Farmers desperate for guest workers

 

“For us, there is no non-H-2A labor,” said Dennis Brawdy, partner with Amos Zittel and Sons in Erie County, New York, which employs 72 workers this year. “Three to five years ago, we were 100% non-H-2A because there was an adequate amount of workers around,” Mr. Brawdy said of the vegetable-growing and greenhouse operation.

As the U.S. has tightened border security in recent years, many agricultural companies that had relied on illegal immigrant laborers are turning to H-2A visas. More than 196,000 H-2A visas were granted in 2018, compared to about 89,200 in 2014, according to the U.S. Labor Department.

But getting H-2A workers is expensive. Farmers incur additional costs such as transportation, food and legal aid to bring them into the country, as well as guaranteeing them at least 75% of their pay. And once those workers arrive, the farmers also must provide housing and other amenities, unlike non-H-2A labor.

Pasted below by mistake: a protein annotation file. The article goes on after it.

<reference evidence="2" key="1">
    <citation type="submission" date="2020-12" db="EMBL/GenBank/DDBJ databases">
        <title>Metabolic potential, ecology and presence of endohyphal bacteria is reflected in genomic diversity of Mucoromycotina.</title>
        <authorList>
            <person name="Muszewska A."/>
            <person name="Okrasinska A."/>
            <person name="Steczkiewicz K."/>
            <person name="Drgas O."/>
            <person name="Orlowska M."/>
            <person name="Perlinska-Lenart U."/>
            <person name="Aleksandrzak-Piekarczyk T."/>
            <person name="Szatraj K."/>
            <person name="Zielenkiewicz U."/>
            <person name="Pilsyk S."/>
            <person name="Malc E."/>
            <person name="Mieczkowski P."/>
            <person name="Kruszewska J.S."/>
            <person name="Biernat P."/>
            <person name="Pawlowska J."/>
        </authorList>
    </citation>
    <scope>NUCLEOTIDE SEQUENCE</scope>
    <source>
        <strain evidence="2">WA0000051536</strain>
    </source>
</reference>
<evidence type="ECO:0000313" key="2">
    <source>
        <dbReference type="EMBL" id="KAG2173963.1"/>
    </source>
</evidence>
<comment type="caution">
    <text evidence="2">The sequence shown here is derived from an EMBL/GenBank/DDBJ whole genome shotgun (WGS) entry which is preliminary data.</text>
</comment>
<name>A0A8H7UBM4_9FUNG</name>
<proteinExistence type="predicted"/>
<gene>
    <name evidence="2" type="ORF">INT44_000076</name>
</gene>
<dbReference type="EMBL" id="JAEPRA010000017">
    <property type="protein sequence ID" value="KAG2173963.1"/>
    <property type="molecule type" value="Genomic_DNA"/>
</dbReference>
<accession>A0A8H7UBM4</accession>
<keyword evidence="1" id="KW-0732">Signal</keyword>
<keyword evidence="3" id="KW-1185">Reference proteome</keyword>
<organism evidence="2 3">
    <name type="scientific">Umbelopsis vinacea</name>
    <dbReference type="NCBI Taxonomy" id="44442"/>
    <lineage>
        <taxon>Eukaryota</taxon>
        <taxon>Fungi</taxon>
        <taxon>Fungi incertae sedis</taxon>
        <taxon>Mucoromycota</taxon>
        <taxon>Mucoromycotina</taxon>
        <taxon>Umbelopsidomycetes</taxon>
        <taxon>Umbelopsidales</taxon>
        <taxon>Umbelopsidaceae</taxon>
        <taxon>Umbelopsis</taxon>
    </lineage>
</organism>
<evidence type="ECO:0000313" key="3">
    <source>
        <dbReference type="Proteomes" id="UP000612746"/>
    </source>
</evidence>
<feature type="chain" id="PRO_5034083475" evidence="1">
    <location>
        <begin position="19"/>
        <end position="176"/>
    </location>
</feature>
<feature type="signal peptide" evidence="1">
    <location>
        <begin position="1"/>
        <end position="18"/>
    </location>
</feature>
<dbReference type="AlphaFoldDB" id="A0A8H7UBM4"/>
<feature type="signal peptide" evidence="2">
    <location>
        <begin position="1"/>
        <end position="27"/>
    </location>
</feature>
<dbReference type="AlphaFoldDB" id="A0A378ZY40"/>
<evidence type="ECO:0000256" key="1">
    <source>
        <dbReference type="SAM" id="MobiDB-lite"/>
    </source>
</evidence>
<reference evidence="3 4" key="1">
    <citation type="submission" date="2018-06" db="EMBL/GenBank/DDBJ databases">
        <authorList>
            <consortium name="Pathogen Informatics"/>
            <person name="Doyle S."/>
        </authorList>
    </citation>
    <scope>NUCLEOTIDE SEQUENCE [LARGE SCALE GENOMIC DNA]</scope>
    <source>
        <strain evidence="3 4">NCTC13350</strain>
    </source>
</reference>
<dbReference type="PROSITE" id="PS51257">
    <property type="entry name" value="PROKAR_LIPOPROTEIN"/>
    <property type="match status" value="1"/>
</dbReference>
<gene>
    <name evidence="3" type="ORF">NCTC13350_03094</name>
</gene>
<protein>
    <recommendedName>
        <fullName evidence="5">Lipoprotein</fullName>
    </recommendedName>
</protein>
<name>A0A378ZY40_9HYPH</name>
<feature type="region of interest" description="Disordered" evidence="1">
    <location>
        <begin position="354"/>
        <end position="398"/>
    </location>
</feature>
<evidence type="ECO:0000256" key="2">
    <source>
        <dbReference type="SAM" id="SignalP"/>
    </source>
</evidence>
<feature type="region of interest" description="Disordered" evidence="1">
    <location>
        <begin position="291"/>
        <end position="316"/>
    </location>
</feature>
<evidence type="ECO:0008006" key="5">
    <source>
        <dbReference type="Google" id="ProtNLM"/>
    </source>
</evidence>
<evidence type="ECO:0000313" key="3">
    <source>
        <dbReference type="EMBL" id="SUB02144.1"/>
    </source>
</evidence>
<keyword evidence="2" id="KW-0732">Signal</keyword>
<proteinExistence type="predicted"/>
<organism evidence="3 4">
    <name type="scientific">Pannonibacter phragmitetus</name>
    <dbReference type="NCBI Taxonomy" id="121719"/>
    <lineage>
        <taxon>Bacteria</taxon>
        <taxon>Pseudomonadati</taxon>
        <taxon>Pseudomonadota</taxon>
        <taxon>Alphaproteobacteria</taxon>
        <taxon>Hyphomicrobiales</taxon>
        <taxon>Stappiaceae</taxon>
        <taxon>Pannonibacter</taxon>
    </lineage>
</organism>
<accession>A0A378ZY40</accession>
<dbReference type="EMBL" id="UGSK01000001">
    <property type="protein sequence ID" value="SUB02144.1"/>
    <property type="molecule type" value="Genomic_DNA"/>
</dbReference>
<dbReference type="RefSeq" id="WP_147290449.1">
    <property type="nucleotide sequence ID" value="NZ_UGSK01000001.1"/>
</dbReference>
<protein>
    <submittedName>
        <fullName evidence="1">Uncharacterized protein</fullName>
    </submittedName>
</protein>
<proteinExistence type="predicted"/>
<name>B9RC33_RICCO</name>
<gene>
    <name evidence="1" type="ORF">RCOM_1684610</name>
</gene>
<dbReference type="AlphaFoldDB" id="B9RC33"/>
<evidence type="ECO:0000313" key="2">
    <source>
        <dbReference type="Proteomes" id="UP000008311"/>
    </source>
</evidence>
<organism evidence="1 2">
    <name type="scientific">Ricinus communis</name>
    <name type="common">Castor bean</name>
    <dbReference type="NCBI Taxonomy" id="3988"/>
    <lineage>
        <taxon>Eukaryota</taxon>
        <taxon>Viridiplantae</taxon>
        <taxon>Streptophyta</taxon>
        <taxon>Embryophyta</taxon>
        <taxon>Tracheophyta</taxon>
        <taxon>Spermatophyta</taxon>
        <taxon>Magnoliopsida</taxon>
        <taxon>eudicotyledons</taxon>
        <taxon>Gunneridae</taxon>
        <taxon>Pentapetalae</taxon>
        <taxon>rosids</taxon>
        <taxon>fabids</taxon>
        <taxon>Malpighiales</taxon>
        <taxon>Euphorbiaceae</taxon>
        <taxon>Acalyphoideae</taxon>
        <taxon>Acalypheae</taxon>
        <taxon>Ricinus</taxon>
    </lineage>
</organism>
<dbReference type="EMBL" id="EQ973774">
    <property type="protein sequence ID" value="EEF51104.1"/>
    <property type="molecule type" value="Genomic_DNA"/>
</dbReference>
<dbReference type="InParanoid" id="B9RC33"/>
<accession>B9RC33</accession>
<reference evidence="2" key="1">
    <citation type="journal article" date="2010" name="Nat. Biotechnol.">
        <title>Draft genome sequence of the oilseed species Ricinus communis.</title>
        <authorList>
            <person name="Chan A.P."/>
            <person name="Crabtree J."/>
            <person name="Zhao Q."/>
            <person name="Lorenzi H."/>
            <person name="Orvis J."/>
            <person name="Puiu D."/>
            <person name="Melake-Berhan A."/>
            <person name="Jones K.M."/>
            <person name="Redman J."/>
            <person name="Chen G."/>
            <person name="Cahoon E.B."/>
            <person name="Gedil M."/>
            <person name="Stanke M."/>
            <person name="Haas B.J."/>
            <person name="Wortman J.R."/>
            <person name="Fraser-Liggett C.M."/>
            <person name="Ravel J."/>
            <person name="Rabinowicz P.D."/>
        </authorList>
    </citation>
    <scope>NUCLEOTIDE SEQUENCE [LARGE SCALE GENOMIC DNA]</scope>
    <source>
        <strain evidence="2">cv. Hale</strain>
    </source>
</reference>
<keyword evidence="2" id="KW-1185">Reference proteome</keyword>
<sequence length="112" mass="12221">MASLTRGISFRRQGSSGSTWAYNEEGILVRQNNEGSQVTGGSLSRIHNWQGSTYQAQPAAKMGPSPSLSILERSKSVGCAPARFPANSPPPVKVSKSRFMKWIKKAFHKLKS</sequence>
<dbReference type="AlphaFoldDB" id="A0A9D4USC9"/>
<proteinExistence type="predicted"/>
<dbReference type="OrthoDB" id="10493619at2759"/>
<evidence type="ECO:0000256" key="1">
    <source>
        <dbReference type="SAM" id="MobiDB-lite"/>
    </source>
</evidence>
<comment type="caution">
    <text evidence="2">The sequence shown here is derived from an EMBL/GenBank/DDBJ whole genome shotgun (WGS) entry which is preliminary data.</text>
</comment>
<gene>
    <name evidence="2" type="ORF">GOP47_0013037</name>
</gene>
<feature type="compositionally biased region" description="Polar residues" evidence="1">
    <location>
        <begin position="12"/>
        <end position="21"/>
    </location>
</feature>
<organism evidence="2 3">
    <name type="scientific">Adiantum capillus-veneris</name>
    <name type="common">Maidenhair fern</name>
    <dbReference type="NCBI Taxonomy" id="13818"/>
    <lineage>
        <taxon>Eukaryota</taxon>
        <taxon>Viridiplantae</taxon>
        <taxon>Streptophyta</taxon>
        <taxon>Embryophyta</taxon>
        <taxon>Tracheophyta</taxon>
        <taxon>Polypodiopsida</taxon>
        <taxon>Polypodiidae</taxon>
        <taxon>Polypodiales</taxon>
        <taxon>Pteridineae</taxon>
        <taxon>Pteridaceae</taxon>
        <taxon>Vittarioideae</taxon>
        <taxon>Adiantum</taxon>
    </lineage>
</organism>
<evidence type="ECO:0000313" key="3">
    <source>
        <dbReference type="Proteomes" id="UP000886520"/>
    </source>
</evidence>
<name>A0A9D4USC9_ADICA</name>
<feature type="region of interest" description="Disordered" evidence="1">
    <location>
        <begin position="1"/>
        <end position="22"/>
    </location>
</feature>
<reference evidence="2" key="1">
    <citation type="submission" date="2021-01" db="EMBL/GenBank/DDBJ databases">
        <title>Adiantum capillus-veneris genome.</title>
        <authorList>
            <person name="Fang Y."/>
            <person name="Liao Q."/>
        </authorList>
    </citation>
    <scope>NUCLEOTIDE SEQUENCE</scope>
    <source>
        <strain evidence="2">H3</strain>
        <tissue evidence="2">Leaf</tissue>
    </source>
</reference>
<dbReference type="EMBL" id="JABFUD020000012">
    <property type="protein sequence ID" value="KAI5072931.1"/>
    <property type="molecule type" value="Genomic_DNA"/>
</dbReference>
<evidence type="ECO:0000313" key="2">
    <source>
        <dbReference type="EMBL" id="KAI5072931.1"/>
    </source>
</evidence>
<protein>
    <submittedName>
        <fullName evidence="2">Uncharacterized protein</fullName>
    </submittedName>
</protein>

In addition, H-2A workers in New York are paid $13.25 per hour, more than the current minimum wage rates for areas outside of New York City, according to the Labor Department.

It costs farmers an average of about $1,000 per H-2A worker—just to get them to the farm, said Dulce Demay, of Demay Labor, which helps match potential workers with farmers, including apple farms. She has helped 40-plus New York farms switch to the H-2A program over the last couple of years, mostly hiring workers from Mexico, she said.

From the Wall Street Journal

Data from the WSJ and the Economic Policy Institute

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